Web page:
One way to avoid sliding into a liquidity crunch is not to extend credit to customers with little creditworthiness. Your enterprise’s liquidity and survival depends on a steady inflow from timely collected receivables.
Accomplishing that requires taking cautious steps before extending credit and staying on top of collection procedures. (See right-hand box for ways to encourage credit customers to pay on or before the invoice’s due date.)
Credit policies and procedures, however, do not always ensure the cash flow to sustain a business. Without a steady stream of revenue from sales, your business runs the risk of illiquidity and therefore being unable to pay its own debts.
When a customer asks for credit, be sure that the application requires:
1. The names, addresses and phone numbers of at least three companies the applicant has had credit dealings with.
2. The applicant’s bank accounts with branch addresses and account numbers.
With this information, you can start taking action. The next steps are critical to helping ensure your customers stay on track with their payments:
Of course once you’ve granted credit to a customer, your job is just beginning. Your company’s collections manager needs to constantly monitor receivables and closely monitor slow-paying accounts. Part of that process involves balancing the benefits of extending credit, which will boost sales on paper, against the costs of carrying receivables and perhaps being unable to collect them.
There are tools to help you stay in control. Three of the most critical are:
1. Receivables Ratio. You should hold receivables for the shortest time possible. This boosts the timeliness of payments and maximizes the accounts receivable turnover ratio, or the rate at which you are collecting bills during a given period. To determine the ratio, divide net credit sales by average accounts receivable.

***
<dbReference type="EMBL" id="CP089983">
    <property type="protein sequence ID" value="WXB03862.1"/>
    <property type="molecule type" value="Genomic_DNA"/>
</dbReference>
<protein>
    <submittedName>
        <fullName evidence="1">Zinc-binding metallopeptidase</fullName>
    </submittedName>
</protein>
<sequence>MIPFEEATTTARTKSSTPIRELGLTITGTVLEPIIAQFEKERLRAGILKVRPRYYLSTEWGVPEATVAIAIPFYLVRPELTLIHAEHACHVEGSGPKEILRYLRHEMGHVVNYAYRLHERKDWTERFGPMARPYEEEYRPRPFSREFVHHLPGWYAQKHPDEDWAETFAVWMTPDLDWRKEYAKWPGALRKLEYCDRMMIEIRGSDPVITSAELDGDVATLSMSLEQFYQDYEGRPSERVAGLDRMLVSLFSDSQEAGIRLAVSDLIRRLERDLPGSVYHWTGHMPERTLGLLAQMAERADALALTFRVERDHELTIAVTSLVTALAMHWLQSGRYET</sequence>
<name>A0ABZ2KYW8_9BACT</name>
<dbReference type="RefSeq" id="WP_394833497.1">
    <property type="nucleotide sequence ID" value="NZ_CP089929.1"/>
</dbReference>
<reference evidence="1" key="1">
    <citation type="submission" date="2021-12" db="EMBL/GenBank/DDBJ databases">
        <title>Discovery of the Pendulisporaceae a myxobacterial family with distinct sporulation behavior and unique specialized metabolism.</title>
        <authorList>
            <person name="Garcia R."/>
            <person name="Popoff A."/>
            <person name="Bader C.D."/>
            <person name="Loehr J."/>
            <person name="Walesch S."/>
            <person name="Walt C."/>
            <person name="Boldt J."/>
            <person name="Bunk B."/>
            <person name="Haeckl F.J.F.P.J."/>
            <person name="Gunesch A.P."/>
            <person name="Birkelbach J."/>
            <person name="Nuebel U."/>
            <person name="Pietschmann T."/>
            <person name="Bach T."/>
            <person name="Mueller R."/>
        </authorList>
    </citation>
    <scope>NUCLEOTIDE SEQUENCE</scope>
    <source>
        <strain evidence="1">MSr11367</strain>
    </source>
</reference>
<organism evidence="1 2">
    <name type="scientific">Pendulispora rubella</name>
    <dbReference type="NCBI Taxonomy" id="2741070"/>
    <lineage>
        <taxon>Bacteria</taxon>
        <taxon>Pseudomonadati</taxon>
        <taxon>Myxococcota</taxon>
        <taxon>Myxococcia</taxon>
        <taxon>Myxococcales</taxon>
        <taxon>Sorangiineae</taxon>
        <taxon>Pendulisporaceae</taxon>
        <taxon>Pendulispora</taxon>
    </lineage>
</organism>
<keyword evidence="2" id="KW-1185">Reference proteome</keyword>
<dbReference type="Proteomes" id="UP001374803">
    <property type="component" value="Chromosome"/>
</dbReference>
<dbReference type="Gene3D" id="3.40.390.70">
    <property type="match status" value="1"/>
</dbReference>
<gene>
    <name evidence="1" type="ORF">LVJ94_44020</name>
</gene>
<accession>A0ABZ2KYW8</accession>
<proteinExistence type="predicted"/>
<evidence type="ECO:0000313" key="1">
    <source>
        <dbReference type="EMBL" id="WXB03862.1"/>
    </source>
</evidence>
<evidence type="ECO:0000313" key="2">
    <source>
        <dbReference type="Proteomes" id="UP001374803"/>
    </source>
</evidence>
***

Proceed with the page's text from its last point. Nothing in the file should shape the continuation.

2. Aging Schedule. This gives you a bird’s eye view of your receivables and the due dates. It’s a straightforward way of understanding your collection efforts and highlighting overdue bills. The accounts receivable aging schedule typically includes the name of the creditor, the total due, and the amounts due in the current month, the previous month, the preceding two months and more than 60 days.
3. Average Collection Period. One of the most important measurements is the average number of days it takes to collect a bill. This is the length of time it takes to convert sales into cash and underscores the relationship between accounts receivable and cash flow.
The longer the collection period, the more you invest in accounts receivable. And a long collection period means less cash available for your company’s own needs. Remember your firm isn’t the banker so stop acting as if you are. It will only add to your financial problems if you continue doing so.
To calculate the collection period, divide the number of days in the year by the accounts receivables turnover ratio. Or you can take the average accounts receivable and divide that by the average daily sales (net credit sales/days in a year).
The average collection period is commonly used to compare your success at accounts receivable management to that of your industry peers. It can also be used to analyze your collection efforts across various time periods, and determine how well your customers are doing paying their bills when compared with your credit terms.
These are just some of the tools that let will assist you in controlling and monitoring accounts receivables. Your accountant can help you implement the use of these tools and interpret other ratios, reports and measurements involving credits and collections.